You look great at 238
It may seem like distant history but July 4, 1776 is only 238 years ago!
John Adams wanted the 2nd of July
That’s when Congress passed the Declaration of Independence
Only 2 people signed the Declaration on July 4th
Only John Hancock and Charles Thompson signed the declaration of independence on July 4th, the rest actually signed around August 2nd
A Celebration to Talk About
Oratory in the days before movies, TV, and radio was considered prime entertainment & a speaker invited to deliver an Independence Day speech was expected to talk for at least two hours
Ripley’s made the Nation Anthem Official
In November 3, 1929 Robert Ripley drew a panel pointing out that the United States didn’t have an official national anthem.
At that time the United States was in the middle of Prohibition and the Star-Spangled Banner then was based off an old English drinking song!
The Star-Spangled Banner was made the official national anthem by Congress and Woodrow Wilson on March 3, 1931.
The song “The Star-Spangled Banner” was originally published with the title “The Defense of Fort McHenry”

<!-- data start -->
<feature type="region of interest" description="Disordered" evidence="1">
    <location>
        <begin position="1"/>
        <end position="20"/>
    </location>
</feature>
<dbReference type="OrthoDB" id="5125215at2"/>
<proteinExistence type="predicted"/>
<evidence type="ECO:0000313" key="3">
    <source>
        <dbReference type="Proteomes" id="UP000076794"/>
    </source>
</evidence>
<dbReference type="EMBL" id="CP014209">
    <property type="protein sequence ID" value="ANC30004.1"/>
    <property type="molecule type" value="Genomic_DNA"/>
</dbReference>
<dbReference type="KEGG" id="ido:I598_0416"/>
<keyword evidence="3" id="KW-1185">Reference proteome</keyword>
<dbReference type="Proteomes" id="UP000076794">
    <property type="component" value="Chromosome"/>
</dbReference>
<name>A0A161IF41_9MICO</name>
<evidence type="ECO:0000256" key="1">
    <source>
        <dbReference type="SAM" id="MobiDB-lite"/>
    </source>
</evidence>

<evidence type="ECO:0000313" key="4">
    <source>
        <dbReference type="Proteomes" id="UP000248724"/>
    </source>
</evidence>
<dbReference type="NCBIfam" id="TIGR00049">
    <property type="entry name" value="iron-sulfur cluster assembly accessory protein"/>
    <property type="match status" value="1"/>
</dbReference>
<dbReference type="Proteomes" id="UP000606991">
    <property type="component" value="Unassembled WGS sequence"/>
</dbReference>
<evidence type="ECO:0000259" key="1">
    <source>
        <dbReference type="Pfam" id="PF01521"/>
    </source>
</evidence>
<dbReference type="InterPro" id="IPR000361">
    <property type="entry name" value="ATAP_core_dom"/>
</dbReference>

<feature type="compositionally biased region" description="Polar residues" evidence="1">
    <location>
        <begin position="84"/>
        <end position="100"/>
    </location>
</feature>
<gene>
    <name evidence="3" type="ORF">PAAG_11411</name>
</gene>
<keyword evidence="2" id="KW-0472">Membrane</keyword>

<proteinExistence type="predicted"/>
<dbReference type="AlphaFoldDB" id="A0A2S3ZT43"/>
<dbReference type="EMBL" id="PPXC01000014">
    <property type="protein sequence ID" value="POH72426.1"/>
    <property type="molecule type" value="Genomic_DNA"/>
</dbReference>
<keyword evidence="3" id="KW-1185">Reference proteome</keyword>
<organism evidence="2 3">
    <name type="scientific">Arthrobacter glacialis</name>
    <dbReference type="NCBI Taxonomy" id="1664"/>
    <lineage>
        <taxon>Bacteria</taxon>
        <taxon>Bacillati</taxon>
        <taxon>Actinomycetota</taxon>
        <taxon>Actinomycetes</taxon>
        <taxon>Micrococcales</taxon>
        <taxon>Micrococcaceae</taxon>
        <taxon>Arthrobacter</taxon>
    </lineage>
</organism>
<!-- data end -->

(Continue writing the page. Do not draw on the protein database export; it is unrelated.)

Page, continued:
Williamsburg, Virginia celebrated Independence Day late on July 25th—the day they were informed in 1776 that the declaration had been adopted.
Lucky President Number 30
Calvin Coolidge—the 30th President of the USA—was born on Independence Day.
Got the Day Off?
Independence Day wasn’t a legal holiday in the United States until 1941.
…but Massachusetts made July 4th official 160 years earlier!
In 1781, the Massachusetts General Court became the first state legislature to recognize July 4 as a state celebration.
On May 4,the Rhode Island legislature became the first to declare its independence from Great Britain
In 1791 the first recorded use of the name “Independence Day” occurred